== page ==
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May 5th 2009

Despite “Reality,” Fed Optimistic about the Economy

Last week, the Fed opted to maintain its benchmark Federal Funds Rate close to zero, and indicated in its press release that it “anticipates that economic conditions are likely to warrant exceptionally low levels of the federal funds rate for an extended period.” [Chart courtesy of CNN].
fed_rate_moves03Nonetheless, the Fed made a point of emphasizing that the economy seems to be stabilizing: “Information received since the Federal Open Market Committee met in March indicates that the economy has continued to contract, though the pace of contraction appears to be somewhat slower.” I suppose everything is relative, but it’s a bit perplexing as to where the Fed is getting its data from, given that “Gross domestic product, the broadest measure of economic activity, fell at an annual rate of 6.1% in the first quarter of 2009 after a 6.3% drop in the last three months of 2008.” This exceeded analysts’ expectations for a 4.7% decline, and if anything, would seem to suggest that the economy is worsening. Granted, consumer spending rose slightly and inventories declined, but the aggregate picture paints an unequivocal picture of an economy in deep recession.

Bernanke, apparently, is unconvinced. ” ‘We continue to expect economic activity to bottom out, then to turn up later this year,’ Mr. Bernanke told the congressional Joint Economic Committee.” Meanwhile, the unemployment rate is currently 8.5% and falling. Business investment is still abysmal, as companies implement hiring freezes and hold off on all non-essential capital purchases.

Bernanke is especially optimistic about the state of the US financial system, noting that “conditions in credit markets have revived slightly in recent weeks. Homeowners are refinancing mortgages at a rapid clip, and financial institutions have stepped up their sale of securities backed by of credit card loans, automobile debt and student loans.” However, mortgage refinancing is a red herring, and frees up very little cash for consumption. Meanwhile, debt securitization is well below 2007 levels, and some experts predict that credit card loans represent the next catastrophe. “Fitch’s Prime Credit Card Delinquency Index measures credit card debt more than 60 days late. Through January 2009 that index surged to a record 4.04 percent.”

cdo issuance declines in 2008

Bernanke also hinted that the results from the bank stress-tests, scheduled to be released today, are largely positive. As part of this program, “The government plans to divide banks into three categories, based on the adequacy of their capital reserves to absorb projected losses,” if the recession were to worsen. If Bernanke’s assertions are to be believed, then the tests will show that their capital reserves are sufficient, and they will not need additional capital infusions.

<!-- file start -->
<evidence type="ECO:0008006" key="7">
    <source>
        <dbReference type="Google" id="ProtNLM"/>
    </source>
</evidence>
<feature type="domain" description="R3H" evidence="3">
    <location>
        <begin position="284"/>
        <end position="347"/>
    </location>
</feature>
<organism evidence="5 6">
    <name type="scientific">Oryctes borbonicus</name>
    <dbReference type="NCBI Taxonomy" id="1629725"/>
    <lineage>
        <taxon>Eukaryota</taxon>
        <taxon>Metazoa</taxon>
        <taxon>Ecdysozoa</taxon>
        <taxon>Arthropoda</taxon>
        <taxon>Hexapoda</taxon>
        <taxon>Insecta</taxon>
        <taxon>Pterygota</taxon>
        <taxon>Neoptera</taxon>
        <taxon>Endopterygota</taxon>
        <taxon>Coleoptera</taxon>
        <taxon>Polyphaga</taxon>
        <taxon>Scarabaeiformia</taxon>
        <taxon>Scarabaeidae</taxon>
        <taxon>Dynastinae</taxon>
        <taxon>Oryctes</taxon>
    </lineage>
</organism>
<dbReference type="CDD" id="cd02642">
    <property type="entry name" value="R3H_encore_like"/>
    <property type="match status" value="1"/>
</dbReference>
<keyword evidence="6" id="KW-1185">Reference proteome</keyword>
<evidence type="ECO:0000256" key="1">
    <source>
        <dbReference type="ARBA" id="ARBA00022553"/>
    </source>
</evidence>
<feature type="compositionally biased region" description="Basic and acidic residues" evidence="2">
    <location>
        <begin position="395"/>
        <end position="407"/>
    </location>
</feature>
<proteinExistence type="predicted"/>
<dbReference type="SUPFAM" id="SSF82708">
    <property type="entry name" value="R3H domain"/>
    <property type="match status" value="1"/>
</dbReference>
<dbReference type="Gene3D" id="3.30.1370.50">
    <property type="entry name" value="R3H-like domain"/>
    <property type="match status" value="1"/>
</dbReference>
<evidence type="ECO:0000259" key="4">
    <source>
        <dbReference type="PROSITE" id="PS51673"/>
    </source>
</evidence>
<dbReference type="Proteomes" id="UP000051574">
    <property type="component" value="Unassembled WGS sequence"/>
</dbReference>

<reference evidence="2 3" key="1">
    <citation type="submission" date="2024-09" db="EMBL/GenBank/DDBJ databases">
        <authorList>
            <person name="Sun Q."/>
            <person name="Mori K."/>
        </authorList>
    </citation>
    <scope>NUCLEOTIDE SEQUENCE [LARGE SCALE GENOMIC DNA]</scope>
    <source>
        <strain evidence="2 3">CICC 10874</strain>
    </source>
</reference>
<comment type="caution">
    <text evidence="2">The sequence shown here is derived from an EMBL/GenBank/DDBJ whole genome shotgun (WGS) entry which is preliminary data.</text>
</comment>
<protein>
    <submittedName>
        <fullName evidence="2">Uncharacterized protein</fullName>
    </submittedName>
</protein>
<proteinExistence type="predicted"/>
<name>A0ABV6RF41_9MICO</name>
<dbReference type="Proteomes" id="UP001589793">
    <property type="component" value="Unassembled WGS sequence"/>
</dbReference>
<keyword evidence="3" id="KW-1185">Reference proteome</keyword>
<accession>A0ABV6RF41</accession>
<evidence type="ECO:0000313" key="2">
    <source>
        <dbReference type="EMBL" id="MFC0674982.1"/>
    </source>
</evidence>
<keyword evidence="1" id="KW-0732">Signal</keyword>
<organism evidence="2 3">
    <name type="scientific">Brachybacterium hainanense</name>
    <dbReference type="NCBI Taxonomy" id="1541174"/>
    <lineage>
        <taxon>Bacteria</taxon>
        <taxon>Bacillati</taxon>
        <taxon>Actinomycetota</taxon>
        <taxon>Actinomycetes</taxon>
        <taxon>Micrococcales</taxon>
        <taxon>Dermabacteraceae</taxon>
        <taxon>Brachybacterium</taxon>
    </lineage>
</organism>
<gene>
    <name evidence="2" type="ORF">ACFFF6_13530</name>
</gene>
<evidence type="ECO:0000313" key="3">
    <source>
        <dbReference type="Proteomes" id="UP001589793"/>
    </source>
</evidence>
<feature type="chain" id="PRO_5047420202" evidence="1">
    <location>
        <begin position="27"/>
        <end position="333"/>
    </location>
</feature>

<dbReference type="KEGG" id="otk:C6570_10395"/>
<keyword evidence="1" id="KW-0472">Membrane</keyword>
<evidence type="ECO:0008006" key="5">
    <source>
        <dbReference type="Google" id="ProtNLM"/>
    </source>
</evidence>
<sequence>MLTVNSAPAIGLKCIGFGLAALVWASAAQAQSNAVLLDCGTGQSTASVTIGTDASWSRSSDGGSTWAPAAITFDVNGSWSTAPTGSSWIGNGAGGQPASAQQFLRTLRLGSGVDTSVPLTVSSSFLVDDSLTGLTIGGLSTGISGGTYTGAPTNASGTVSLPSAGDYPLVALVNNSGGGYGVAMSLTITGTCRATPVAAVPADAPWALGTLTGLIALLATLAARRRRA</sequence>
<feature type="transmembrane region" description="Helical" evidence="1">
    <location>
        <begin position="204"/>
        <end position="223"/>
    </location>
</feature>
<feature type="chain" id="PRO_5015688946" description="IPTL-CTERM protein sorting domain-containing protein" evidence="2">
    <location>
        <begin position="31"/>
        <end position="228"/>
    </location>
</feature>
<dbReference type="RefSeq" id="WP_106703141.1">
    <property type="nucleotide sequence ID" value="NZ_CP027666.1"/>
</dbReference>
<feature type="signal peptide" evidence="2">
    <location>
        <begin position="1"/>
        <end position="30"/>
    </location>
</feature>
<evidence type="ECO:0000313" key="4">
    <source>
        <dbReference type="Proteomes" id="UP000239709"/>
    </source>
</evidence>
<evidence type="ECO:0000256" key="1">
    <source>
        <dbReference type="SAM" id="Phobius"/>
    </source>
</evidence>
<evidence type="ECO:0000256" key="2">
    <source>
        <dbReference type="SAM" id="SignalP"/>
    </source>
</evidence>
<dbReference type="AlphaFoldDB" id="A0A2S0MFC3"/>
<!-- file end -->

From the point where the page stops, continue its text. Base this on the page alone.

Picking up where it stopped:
Bernanke’s testimony and the Fed Statement have been greeted positively by investors, “contributed to improving sentiment and boosted risk appetite, easing demand for then yen and greenback as safehavens.” Nonetheless, everything he says should be taken with a grain of salt. Even with the best rose-tinted glasses money can buy, it’s hard to draw such optimistic conclusions from an objective interpretation of the data. Either Bernanke is basing his assessment off of the stock market rally (which is circularly based on such economic optimism), or he is trying to deliberately distort reality in order to try to make a recovery self-fulfilling by disingenuously telling people that everything is okay. Personally, I don’t think he’s worth taking seriously.

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Posted by Adam Kritzer | in Central Banks, US Dollar | 1 Comment »

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One Review of “Despite “Reality,” Fed Optimistic about the Economy”

  1. Eye's Wide Open Says:

    Quotation: “If the American people ever allow private banks to control the issue of their currency, first by inflation, then by deflation, the banks and corporations that will grow up around them will deprive the people of all property until their children wake up homeless on the continent their Fathers conquered…I believe that banking institutions are more dangerous to our liberties than standing armies… The issuing power should be taken from the banks and restored to the people, to whom it properly belongs.” Jefferson

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